Hearthstone Review



Hearthstone Review

May 12, 2014

By: Stephen Gillespie


I don’t play collectible card games and I have no real connection with the Warcraft universe. These are just two things I have never really dabbled with, not out of any dislike but out of a lack of want. Why this is relevant is because Hearthstone (a collectible card game with a Warcraft theme) seems like completely not my kind of game. However – and this is high praise – in spite of this, I think Hearthstone is spectacular.

So what is Hearthstone anyway? It’s a virtual card game where you pick a class then battle online opponents. Outside of this there’s a practice mode against AI, but it’s a multiplayer game really. Each class comes from Warcraft and each has a special ability and unique cards. This means different classes match different play styles, or just require separate strategies. This adds a nice variable to each match where you have to be aware of your opponent’s style of play, their strengths and weaknesses.

Hearthstone manages to achieve that rare feat of being accessible yet deep. It’s completely unintimidating, the tutorial may not give you a great idea of how you should use cards but it gives you all the basics you need to play. After this point you learn by playing and the gameplay is so well presented that you will start to pick things up. You feel yourself improving as you realise how different cards work with each other and see what kind of tricks players pull against you.

[caption id="attachment_9367" align="aligncenter" width="640"]Hearthstone 1 KO![/caption]


Something that’s key to this is how Hearthstone is laid out. It’s all very clean, there’s enough detail to make it pretty but all the necessary information is handled in a straightforward manner. There aren’t wordy descriptions on your cards, purely the details you need. A lot of cards fit into similar categories, having a shared characteristic or ability you know you want, varying only in core stats of health and attack. These abilities are really well implemented into the balance and strategy of the game, allowing for deep play with an easily understandable rule set.

The core rules are very simple. Each player has thirty health and loses when that runs out; you attack them with your cards and you use cards to try and defend yourself. A huge suite of varied and interesting cards make this interesting, but there are enough similarities between cards to allow for clear strategies. The core gameplay of Hearthstone is incredibly strong and just really enjoyable. Matches are usually wonderfully dynamic, allowing for amazing comebacks or just pure nail biters. It’s a very satisfying game that’s full of strategy.

There’s a lot around this core that helps to make the whole package really compelling. You level classes up, complete challenges, unlock new cards over time and there’s even a ranking system. There are plenty of hooks that the game puts in you, keeping you playing game after game. Tangible rewards and the promise of more around the corner make it hard to step away from Hearthstone, making it compelling beyond its amazing gameplay.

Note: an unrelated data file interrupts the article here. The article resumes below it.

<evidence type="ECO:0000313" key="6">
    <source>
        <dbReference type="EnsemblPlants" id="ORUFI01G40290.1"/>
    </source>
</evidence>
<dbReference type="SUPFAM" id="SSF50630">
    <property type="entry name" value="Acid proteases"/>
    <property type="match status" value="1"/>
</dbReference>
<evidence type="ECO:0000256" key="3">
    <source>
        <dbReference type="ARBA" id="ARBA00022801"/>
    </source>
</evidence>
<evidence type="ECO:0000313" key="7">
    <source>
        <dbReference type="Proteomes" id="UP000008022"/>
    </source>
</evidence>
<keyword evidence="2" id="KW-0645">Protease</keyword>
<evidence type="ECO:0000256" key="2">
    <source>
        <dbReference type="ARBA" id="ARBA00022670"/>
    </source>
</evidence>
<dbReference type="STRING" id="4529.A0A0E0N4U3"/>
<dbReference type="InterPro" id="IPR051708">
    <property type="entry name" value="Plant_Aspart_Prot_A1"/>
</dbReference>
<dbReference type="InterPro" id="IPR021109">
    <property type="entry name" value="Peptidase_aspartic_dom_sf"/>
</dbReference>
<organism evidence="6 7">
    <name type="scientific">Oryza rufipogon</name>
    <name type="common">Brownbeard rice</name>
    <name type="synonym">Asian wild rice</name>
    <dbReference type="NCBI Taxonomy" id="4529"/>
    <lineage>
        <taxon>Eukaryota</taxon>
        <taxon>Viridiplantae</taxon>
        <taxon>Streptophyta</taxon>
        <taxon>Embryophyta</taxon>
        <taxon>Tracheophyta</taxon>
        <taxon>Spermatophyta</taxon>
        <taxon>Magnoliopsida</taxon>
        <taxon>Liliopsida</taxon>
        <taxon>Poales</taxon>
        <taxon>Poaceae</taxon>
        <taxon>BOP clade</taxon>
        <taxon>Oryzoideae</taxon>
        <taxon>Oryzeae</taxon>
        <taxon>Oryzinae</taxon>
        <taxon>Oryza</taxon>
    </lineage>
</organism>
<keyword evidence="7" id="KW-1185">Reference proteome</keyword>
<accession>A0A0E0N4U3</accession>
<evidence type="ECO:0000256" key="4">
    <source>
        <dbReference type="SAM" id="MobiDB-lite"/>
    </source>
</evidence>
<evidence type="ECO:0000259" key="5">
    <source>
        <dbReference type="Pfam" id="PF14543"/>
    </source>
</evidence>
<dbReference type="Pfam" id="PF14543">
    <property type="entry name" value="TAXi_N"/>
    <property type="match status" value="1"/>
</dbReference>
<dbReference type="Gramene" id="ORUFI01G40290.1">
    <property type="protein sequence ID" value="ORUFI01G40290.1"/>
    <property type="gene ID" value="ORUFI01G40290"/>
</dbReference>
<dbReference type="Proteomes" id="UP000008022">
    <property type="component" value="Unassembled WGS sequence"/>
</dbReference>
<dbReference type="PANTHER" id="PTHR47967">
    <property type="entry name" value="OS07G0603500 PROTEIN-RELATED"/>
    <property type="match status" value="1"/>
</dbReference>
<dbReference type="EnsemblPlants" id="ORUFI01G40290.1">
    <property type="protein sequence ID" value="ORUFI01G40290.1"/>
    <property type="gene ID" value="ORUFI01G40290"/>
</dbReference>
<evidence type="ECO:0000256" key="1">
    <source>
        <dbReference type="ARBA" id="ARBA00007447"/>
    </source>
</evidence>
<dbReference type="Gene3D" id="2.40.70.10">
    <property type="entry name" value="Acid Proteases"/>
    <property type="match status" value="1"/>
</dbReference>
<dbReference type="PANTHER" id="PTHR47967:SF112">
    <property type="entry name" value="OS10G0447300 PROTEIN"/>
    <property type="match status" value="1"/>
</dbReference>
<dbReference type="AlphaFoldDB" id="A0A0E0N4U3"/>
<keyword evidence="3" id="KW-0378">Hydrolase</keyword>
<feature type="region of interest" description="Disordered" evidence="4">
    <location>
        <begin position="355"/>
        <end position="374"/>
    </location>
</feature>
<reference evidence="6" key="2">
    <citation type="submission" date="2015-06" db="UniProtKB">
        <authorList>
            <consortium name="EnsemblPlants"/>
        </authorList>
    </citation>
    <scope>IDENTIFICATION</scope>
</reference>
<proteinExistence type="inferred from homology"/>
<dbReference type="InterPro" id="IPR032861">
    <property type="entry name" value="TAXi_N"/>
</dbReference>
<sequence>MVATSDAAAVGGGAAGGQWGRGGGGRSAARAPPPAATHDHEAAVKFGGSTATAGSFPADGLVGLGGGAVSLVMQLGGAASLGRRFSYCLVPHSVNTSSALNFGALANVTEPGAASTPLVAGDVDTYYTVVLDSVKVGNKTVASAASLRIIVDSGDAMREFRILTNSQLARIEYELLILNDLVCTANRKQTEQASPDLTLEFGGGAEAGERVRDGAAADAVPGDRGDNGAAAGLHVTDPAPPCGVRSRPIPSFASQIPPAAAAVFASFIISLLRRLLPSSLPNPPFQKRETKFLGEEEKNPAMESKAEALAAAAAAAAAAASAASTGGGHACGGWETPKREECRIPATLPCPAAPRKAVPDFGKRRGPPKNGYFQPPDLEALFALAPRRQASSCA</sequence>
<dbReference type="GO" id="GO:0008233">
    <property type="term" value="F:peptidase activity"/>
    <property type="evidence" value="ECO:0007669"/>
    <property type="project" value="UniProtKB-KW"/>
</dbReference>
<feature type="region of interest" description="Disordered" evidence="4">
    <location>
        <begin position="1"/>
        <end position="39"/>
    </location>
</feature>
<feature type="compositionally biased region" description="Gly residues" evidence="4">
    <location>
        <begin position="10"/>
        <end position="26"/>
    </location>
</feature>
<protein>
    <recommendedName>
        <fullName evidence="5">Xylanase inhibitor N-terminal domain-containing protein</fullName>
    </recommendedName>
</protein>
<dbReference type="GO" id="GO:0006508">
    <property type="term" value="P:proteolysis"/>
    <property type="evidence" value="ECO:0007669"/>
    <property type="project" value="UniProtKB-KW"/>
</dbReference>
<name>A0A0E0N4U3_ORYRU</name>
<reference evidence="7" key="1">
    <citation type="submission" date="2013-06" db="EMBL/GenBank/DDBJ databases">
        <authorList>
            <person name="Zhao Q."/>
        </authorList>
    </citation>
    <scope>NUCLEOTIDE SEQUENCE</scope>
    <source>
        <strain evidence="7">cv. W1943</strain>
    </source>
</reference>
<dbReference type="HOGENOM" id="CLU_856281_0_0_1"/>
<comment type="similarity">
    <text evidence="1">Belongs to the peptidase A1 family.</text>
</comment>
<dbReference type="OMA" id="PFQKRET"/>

There are a number of other clever features too, one being the arena mode. If you have one hundred and fifty coins (you get coins by completing challenges) you can enter the arena. This works out so that you will probably get the chance once a day, if you put a small amount of effort in. What the arena does is present you with a choice of class, then a choice of one of three cards until you have built up a thirty card deck. You then have to defend this makeshift deck - if you lose three times you leave the arena but gain prizes for participating. This mode puts the focus on clever deck building and puts you against players in a similar situation, highlighting player skill even further.

[caption id="attachment_9371" align="aligncenter" width="640"]Hearthstone 2 Matchmaking is excellent.[/caption]

With just hundred coins though, you could buy a card pack. Levelling a class up to ten unlocks all of their basic cards, and you are given a number of neutral cards, but the rest are out that in packs. Buying a pack gives you rare cards, but it’s complete luck what you get. This fits the established model for collectible card games and the visual treatment and animation for opening a pack in Hearthstone makes getting new cards feel awesome. You can also buy card packs with real money, but you never need to. You never feel like you are at a disadvantage because you haven’t paid, because the quality of cards is still down to luck. You can also unlock card packs through playing the game, so you never have too few options.


Hearthstone is a super robust and utterly excellent virtual card game. The main gameplay is incredible, it will steal you away for hours and leave you wanting more, more, more. The touches on top of this (including deck building) add a degree of depth that caters to the hardcore. The end result is something utterly compelling that is incredibly well presented, making it highly accessible. However this presentation is never a sacrifice, you still have all you need for a complex and enjoyable experience. It doesn’t matter whether you are into cards or Warcraft – or neither – if you like superb multiplayer games then this is for you.

Review Summary

Review Summary


Hearthstone is an accessible and complex collectible card game that will take over your life. You may not have been into cards before, but you will be now!

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I'm a game writer at TechRaptor, I like a bit of everything, but I especially like games that do interesting things with the medium.

Or just Dark Souls... I REALLY like Dark Souls.
Praise the sun.

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